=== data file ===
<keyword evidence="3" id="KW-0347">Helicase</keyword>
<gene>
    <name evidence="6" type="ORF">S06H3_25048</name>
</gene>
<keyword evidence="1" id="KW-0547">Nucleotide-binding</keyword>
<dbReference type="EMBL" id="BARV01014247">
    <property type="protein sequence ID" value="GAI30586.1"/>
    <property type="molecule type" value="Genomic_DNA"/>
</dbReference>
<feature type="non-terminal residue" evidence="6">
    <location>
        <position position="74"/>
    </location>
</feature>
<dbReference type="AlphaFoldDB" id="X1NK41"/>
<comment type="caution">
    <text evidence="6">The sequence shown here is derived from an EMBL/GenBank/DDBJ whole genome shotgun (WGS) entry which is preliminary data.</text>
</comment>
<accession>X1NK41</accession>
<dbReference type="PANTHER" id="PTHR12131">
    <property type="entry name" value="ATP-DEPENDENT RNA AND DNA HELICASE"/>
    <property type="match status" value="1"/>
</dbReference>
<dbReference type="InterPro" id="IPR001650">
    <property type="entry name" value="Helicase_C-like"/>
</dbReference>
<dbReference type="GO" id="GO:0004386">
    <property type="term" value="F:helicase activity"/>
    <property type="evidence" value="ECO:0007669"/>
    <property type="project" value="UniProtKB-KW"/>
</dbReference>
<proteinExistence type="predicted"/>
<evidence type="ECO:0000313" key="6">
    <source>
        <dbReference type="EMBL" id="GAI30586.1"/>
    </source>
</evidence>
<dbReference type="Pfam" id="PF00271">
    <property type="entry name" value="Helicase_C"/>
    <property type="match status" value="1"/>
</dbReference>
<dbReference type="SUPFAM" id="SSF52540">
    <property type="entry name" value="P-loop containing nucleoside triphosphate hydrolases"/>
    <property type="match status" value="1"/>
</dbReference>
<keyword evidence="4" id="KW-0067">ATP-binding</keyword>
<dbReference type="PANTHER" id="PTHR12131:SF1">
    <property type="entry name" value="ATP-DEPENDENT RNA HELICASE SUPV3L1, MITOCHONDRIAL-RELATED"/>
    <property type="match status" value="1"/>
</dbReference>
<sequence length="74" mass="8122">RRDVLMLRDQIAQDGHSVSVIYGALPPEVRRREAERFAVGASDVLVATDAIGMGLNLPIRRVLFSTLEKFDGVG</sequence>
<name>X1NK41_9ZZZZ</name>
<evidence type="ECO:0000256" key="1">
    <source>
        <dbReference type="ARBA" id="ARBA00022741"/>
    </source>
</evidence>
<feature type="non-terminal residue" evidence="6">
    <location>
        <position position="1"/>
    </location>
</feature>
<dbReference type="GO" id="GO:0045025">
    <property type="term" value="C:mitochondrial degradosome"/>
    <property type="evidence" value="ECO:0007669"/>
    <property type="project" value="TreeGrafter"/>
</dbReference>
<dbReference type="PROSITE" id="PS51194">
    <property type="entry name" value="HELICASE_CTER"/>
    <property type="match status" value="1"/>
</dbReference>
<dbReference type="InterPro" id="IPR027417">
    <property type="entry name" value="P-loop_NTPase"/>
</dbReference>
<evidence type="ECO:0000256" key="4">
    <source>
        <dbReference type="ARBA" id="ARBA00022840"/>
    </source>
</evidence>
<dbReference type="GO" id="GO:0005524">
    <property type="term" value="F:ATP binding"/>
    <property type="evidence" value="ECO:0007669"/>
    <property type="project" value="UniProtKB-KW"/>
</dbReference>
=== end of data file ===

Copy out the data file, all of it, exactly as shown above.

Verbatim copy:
<keyword evidence="3" id="KW-0347">Helicase</keyword>
<gene>
    <name evidence="6" type="ORF">S06H3_25048</name>
</gene>
<keyword evidence="1" id="KW-0547">Nucleotide-binding</keyword>
<dbReference type="EMBL" id="BARV01014247">
    <property type="protein sequence ID" value="GAI30586.1"/>
    <property type="molecule type" value="Genomic_DNA"/>
</dbReference>
<feature type="non-terminal residue" evidence="6">
    <location>
        <position position="74"/>
    </location>
</feature>
<dbReference type="AlphaFoldDB" id="X1NK41"/>
<comment type="caution">
    <text evidence="6">The sequence shown here is derived from an EMBL/GenBank/DDBJ whole genome shotgun (WGS) entry which is preliminary data.</text>
</comment>
<accession>X1NK41</accession>
<dbReference type="PANTHER" id="PTHR12131">
    <property type="entry name" value="ATP-DEPENDENT RNA AND DNA HELICASE"/>
    <property type="match status" value="1"/>
</dbReference>
<dbReference type="InterPro" id="IPR001650">
    <property type="entry name" value="Helicase_C-like"/>
</dbReference>
<dbReference type="GO" id="GO:0004386">
    <property type="term" value="F:helicase activity"/>
    <property type="evidence" value="ECO:0007669"/>
    <property type="project" value="UniProtKB-KW"/>
</dbReference>
<proteinExistence type="predicted"/>
<evidence type="ECO:0000313" key="6">
    <source>
        <dbReference type="EMBL" id="GAI30586.1"/>
    </source>
</evidence>
<dbReference type="Pfam" id="PF00271">
    <property type="entry name" value="Helicase_C"/>
    <property type="match status" value="1"/>
</dbReference>
<dbReference type="SUPFAM" id="SSF52540">
    <property type="entry name" value="P-loop containing nucleoside triphosphate hydrolases"/>
    <property type="match status" value="1"/>
</dbReference>
<keyword evidence="4" id="KW-0067">ATP-binding</keyword>
<dbReference type="PANTHER" id="PTHR12131:SF1">
    <property type="entry name" value="ATP-DEPENDENT RNA HELICASE SUPV3L1, MITOCHONDRIAL-RELATED"/>
    <property type="match status" value="1"/>
</dbReference>
<sequence length="74" mass="8122">RRDVLMLRDQIAQDGHSVSVIYGALPPEVRRREAERFAVGASDVLVATDAIGMGLNLPIRRVLFSTLEKFDGVG</sequence>
<name>X1NK41_9ZZZZ</name>
<evidence type="ECO:0000256" key="1">
    <source>
        <dbReference type="ARBA" id="ARBA00022741"/>
    </source>
</evidence>
<feature type="non-terminal residue" evidence="6">
    <location>
        <position position="1"/>
    </location>
</feature>
<dbReference type="GO" id="GO:0045025">
    <property type="term" value="C:mitochondrial degradosome"/>
    <property type="evidence" value="ECO:0007669"/>
    <property type="project" value="TreeGrafter"/>
</dbReference>
<dbReference type="PROSITE" id="PS51194">
    <property type="entry name" value="HELICASE_CTER"/>
    <property type="match status" value="1"/>
</dbReference>
<dbReference type="InterPro" id="IPR027417">
    <property type="entry name" value="P-loop_NTPase"/>
</dbReference>
<evidence type="ECO:0000256" key="4">
    <source>
        <dbReference type="ARBA" id="ARBA00022840"/>
    </source>
</evidence>
<dbReference type="GO" id="GO:0005524">
    <property type="term" value="F:ATP binding"/>
    <property type="evidence" value="ECO:0007669"/>
    <property type="project" value="UniProtKB-KW"/>
</dbReference>